1001 Albums You Must Hear Before You Die
Metallica is about the most hardcore music that most of the populace can stand to listen to (hence the scores of uncomfortable looking middle-class men at Metallica shows while Lamb of God is opening). Metallica is heavy to be sure, but it need some help if it’s going to be truly scary. Cue Michael Kamen and the San Francisco Symphony Orchestra.
As many a black metal band can tell you, symphonic contributions in a minor key can go beyond making music creepy; it can make it sinister. Terror wasn’t Kamen’s goal when he approached Metallica, but he understood the potential for adding a symphonic element to the group, which already took a fairly epic approach to music (“Master of Puppets,” the band’s most popular opus, is more than nine minutes of thrash). Metallica was hard-up to say no; original bassist Cliff Burton had been enthralled by the idea of incorporating classical instrumentation into metal, plus Kamen directed the orchestra in the band’s hometown of San Francisco.
If anyone deserves credit for the success of “S&M,” it’s Kamen. Undoubtedly, he had already begun drawing up plans for accompaniment of the band’s classics before proposing the idea, but nonetheless he had to write classical compositions complementing 20 songs from a thrash band. No small task. Metallica contributed some to the planning, but Kamen took on the lion’s share of the work.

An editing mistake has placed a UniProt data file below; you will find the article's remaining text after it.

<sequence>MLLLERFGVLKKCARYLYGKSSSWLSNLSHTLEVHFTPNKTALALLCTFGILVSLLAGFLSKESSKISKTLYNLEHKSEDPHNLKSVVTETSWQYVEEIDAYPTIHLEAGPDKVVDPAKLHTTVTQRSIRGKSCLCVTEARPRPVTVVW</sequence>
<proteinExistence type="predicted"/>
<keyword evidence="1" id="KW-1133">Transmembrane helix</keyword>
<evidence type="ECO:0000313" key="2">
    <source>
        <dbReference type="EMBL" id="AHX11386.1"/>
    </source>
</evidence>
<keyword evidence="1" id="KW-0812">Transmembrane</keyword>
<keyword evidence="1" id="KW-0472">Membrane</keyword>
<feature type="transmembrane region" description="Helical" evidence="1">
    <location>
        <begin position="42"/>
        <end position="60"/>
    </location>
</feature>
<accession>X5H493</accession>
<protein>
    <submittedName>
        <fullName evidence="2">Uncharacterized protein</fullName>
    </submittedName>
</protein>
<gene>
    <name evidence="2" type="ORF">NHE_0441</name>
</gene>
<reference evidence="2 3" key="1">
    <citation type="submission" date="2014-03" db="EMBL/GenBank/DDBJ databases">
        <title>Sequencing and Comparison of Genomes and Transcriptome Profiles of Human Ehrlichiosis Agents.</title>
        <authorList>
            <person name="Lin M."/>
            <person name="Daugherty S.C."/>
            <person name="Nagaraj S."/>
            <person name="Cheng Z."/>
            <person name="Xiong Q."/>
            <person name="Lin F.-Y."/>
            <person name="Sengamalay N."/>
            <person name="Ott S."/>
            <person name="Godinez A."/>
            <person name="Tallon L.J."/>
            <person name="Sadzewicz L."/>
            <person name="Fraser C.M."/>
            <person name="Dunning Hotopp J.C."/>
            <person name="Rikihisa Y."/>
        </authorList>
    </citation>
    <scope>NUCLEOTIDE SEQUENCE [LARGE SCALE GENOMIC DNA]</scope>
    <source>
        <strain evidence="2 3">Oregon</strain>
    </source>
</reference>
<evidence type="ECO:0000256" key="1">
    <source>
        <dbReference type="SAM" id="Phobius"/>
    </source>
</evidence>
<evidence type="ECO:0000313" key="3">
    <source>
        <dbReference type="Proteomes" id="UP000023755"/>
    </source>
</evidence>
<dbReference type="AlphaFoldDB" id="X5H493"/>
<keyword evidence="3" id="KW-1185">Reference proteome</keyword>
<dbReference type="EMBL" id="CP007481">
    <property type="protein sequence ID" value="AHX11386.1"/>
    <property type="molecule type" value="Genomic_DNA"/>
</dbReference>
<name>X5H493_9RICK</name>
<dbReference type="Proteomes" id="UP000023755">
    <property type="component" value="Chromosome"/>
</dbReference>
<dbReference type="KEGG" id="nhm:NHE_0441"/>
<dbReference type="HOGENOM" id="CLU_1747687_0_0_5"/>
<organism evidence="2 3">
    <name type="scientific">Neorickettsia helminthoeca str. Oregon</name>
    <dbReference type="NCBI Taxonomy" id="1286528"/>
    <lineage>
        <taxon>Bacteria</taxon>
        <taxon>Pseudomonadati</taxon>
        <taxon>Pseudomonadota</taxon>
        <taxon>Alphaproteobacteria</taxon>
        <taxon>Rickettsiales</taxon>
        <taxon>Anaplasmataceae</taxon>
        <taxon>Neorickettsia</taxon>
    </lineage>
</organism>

The final result features a majority of songs that work perfectly with the formula, and just a few that didn’t pan out so well. Kamen brought the strings to the front for the most part. The brass makes appearances, but the strings provide the most noticeable match for the band’s music.
Some of Metallica’s classics were obvious converts; “For Whom The Bell Tolls,” for instance. Others were more up in the air. “Master of Puppets” was handled masterfully, and ended up being a perfect mix of Metallica’s heaviness and the orchestra’s aural panache. Less effective was the performance “Sad but True,” which proved too heavy for a noteworthy cover.
As the concert was in 1999, the playlist leans towards the band’s most recent albums, the less acclaimed “Load” and “Reload.” In some instances, such as the unavoidably lame “The Devil’s Dance,” the orchestra can’t save Metallica from itself. On the other hand, the accompaniment turns “The Outlaw Torn” into an epic ten-minute piece, the emotion in vocalist James Hetfield’s voice highlighted by rising strings.
“The Outlaw Torn” is almost the best on the album, but it can’t beat “No Leaf Clover,” an original recorded for the first time for “S&M.” The song is a haunting tune that allows the orchestra to shift from soft, eerie strings to a pounding, brass-driven follow-up to the chorus. The impact of the song hits hardest when the listener finds out that it was written by Burton before his death, making the lyrics far creepier.
Metallica always makes for a good live show, with a combination of theatrics, special effects and volume. “S&M” was just an opportunity for a new method of epic performance, although maybe this time there was a touch more artistic merit.
INTERESTING FACT: Michael Kamen wasn't new to working with rock bands. "S&M" was probably his second biggest contribution...behind Pink Floyd's "The Wall." Both Roger Waters and David Gilmour came back for their respective solo projects as well.